Spring is upon us, and it’s time for your veterinarian to check in on your horse. An annual vet visit is important if you want to keep your horse happy and healthy during the coming year.
“I use a simple formulation that begins with the core vaccines and adds in other vaccines, depending on that particular horse’s risk,” she says. “All horses regardless of where they live and what they do should receive the core vaccines.”
The American Association of Equine Practitioners (www.aaep.org) defines core vaccines as those “that protect from diseases that are endemic to a region, those with potential public health significance, required by law, virulent/highly infectious, and/or those posing a risk of severe disease.” These include Eastern equine encephalomyelitis (EEE), western equine encephalomyelitis (WEE), rabies, tetanus and West Nile Virus (WNV).
“The springtime, prior to the mosquito season, is an ideal time to vaccinate for EEE, WEE and WNV so that horses develop proper protective immunity before these viruses are circulating in a heavy mosquito population,” says MacKenzie. “In addition, tetanus is usually contained in many of the vaccine combinations that contain the EEE, WEE and WNV. So, the annual tetanus booster can easily be given during the springtime inoculations.”
MacKenzie adds that since the risk of contracting rabies is not associated with mosquito season and usually represents a constant threat, this vaccine can be given anytime during the year as a yearly booster.
Additional vaccines that are usually given in the spring are equine influenza and equine herpes virus 1 & 4.
“Your veterinarian can help you determine your horse’s risk for these diseases based on what your horse does for a living–performance horse, trail horse, backyard horse, etc.–or what your horse may do in the future,” says MacKenzie. “Other diseases represent a regional risk, and your veterinarian can help you decide which of these you may want to administer as an annual booster in the spring.”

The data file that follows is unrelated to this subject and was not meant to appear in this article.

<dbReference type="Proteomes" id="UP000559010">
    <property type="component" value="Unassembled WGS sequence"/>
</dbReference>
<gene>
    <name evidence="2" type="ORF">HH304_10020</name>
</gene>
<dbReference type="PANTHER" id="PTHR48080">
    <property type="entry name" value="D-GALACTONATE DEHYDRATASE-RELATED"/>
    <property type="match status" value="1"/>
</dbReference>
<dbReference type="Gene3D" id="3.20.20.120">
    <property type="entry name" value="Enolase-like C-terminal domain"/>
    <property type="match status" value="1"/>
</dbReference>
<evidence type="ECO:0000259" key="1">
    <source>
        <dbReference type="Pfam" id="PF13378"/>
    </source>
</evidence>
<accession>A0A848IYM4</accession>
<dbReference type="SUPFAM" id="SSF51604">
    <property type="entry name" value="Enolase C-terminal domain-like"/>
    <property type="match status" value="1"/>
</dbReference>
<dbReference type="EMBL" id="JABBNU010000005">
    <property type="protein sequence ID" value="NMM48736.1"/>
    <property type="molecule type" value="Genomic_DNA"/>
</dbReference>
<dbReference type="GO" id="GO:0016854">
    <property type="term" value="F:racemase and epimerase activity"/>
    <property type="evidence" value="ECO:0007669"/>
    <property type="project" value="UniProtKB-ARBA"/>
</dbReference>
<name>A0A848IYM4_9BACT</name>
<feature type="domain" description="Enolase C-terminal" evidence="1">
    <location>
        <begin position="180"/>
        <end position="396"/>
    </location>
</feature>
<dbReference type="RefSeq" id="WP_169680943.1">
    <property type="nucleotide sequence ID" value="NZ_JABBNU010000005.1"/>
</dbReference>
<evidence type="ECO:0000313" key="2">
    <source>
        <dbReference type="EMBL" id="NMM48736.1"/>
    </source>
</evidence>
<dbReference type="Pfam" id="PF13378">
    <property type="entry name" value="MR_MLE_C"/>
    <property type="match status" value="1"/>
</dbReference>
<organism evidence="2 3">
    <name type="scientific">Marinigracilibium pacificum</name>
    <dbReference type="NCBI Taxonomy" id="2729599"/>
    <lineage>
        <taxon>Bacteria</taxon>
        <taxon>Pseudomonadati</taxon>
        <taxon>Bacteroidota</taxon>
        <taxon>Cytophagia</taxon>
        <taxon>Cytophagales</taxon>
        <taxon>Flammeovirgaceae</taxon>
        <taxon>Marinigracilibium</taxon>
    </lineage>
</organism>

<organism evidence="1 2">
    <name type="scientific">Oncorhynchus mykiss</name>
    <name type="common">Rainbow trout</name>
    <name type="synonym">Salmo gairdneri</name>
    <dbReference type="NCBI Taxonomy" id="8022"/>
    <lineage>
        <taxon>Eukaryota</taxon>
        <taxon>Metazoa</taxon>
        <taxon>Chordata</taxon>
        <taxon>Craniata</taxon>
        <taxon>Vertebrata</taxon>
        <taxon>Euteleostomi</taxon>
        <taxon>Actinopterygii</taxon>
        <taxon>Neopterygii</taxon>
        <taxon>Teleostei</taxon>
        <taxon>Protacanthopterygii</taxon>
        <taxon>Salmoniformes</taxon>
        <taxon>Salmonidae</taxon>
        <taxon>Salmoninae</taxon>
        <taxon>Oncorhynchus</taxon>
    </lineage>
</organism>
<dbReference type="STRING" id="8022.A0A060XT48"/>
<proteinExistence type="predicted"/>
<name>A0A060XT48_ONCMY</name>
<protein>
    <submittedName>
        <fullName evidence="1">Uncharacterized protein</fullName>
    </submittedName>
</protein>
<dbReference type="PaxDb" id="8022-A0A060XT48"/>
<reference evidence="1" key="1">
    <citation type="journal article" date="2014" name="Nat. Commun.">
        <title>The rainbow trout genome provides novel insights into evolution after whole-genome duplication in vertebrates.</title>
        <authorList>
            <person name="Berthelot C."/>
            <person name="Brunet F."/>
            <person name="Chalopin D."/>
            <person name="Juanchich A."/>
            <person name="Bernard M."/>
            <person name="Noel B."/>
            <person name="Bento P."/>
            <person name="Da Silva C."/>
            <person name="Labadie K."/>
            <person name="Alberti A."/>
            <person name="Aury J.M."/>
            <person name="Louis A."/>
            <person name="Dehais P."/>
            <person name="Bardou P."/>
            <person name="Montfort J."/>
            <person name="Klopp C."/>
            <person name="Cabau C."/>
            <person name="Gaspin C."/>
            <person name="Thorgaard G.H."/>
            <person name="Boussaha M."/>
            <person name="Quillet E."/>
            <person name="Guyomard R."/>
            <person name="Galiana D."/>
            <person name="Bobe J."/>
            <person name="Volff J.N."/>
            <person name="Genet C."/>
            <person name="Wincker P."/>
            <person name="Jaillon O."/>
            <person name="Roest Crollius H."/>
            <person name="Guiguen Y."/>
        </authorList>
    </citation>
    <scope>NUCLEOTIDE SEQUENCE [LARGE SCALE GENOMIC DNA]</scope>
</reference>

Your horse’s annual vet visit is also a good time to talk to your vet about health management for the coming year. This includes protecting your horse from illness with good biosecurity.
“Horse owners should inquire with their veterinarian about good biosecurity practices both at home and on the road,” says MacKenzie. “These simple principles can go a long way to helping keep your horse healthy.”
MacKenzie notes the U.S. Department of Agriculture has a pamphlet on biosecurity that is helpful as an introduction to good biosecurity practices. The University of Guelph also offers a free online biosecurity risk calculator, which helps you figure out your horse’s risks of contracting an infectious disease, and how to decreases the chances.
Lastly, staying informed about recent infectious disease outbreaks in your area can make a big difference to your horse’s health.
“The best source of this information comes directly from your veterinarian,” says MacKenzie. “While maintaining a good vaccine protocol, good management, good biosecurity practices and staying informed are big pieces in this puzzle, the most important piece is the relationship that you and your horse have with your veterinarian. This piece ensures that all the others stay intact.”